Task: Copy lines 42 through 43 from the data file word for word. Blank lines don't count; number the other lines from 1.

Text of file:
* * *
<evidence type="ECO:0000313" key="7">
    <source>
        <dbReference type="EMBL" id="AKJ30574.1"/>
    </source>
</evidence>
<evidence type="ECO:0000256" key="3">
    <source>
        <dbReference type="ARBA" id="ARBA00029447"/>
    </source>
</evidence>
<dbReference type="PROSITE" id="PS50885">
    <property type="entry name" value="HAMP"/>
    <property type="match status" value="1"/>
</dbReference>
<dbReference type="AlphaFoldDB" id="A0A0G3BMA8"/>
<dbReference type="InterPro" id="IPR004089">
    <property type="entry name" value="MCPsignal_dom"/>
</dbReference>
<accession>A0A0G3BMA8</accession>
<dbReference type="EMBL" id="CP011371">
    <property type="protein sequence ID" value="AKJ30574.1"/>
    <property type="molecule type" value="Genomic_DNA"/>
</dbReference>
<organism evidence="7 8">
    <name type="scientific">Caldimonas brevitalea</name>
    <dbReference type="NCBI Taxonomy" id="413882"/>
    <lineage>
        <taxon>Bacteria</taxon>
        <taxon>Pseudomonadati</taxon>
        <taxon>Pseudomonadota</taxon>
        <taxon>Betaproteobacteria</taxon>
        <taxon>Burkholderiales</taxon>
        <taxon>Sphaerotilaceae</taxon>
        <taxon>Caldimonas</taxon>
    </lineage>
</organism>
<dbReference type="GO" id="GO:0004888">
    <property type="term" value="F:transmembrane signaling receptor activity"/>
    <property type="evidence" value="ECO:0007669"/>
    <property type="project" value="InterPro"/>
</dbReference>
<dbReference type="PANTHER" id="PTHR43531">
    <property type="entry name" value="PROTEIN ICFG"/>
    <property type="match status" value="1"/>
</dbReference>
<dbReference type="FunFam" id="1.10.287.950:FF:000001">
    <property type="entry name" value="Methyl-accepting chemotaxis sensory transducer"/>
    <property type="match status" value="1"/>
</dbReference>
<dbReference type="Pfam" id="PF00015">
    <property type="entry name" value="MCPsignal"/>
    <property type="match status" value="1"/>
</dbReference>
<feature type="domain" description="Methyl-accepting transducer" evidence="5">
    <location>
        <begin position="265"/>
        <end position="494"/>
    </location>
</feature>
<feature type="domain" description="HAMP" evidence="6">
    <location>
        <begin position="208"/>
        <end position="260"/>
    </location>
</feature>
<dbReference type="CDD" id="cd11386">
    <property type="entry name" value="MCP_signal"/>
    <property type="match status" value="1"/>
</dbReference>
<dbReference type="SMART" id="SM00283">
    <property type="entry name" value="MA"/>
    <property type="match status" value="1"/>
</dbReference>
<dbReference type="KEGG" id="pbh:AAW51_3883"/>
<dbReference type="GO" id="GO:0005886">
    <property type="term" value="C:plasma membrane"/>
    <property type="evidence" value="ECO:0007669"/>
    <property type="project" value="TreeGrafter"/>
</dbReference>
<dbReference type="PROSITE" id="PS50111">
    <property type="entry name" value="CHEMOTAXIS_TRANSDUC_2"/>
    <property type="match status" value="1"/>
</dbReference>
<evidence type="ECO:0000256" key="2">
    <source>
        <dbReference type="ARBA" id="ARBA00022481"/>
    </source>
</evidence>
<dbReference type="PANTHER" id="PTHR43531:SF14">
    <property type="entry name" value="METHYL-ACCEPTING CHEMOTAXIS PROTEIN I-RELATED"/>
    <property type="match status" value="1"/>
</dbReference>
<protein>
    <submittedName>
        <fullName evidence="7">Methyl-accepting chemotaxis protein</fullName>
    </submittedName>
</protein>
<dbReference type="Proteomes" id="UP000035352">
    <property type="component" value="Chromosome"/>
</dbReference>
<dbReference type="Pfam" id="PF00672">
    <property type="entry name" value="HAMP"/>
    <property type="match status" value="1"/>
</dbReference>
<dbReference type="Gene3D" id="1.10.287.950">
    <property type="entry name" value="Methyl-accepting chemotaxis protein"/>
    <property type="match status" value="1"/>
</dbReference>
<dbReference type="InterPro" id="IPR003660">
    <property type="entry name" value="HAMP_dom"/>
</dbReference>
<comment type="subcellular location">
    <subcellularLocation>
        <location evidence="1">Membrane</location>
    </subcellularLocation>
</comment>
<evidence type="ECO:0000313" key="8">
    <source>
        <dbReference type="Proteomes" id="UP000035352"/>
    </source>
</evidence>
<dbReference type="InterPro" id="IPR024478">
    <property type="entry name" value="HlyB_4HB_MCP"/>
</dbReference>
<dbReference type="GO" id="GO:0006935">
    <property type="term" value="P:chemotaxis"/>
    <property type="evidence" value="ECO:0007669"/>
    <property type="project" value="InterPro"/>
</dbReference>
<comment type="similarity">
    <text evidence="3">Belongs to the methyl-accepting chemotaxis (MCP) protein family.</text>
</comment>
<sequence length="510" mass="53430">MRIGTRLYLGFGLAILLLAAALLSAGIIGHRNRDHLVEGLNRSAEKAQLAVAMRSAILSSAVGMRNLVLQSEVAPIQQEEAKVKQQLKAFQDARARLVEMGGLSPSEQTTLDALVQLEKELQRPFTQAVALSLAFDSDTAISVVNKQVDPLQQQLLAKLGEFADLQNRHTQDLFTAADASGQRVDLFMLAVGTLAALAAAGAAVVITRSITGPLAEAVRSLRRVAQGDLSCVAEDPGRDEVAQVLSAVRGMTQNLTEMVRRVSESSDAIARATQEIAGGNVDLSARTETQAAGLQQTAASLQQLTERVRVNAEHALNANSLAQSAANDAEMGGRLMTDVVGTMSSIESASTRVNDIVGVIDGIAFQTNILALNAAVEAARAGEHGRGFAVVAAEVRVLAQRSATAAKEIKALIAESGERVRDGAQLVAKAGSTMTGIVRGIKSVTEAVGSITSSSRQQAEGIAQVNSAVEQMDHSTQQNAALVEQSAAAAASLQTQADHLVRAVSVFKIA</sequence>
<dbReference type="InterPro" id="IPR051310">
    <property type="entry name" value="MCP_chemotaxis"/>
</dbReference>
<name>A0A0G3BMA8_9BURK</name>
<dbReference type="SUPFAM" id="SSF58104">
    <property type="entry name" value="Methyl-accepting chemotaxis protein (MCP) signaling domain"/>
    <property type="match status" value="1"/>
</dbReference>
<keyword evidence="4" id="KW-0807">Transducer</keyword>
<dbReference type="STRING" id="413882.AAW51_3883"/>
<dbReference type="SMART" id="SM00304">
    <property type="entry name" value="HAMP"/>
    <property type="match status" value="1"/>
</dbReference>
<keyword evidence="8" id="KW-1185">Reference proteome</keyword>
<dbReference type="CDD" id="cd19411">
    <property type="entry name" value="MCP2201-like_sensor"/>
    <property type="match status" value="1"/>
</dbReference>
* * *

<dbReference type="PANTHER" id="PTHR43531">
    <property type="entry name" value="PROTEIN ICFG"/>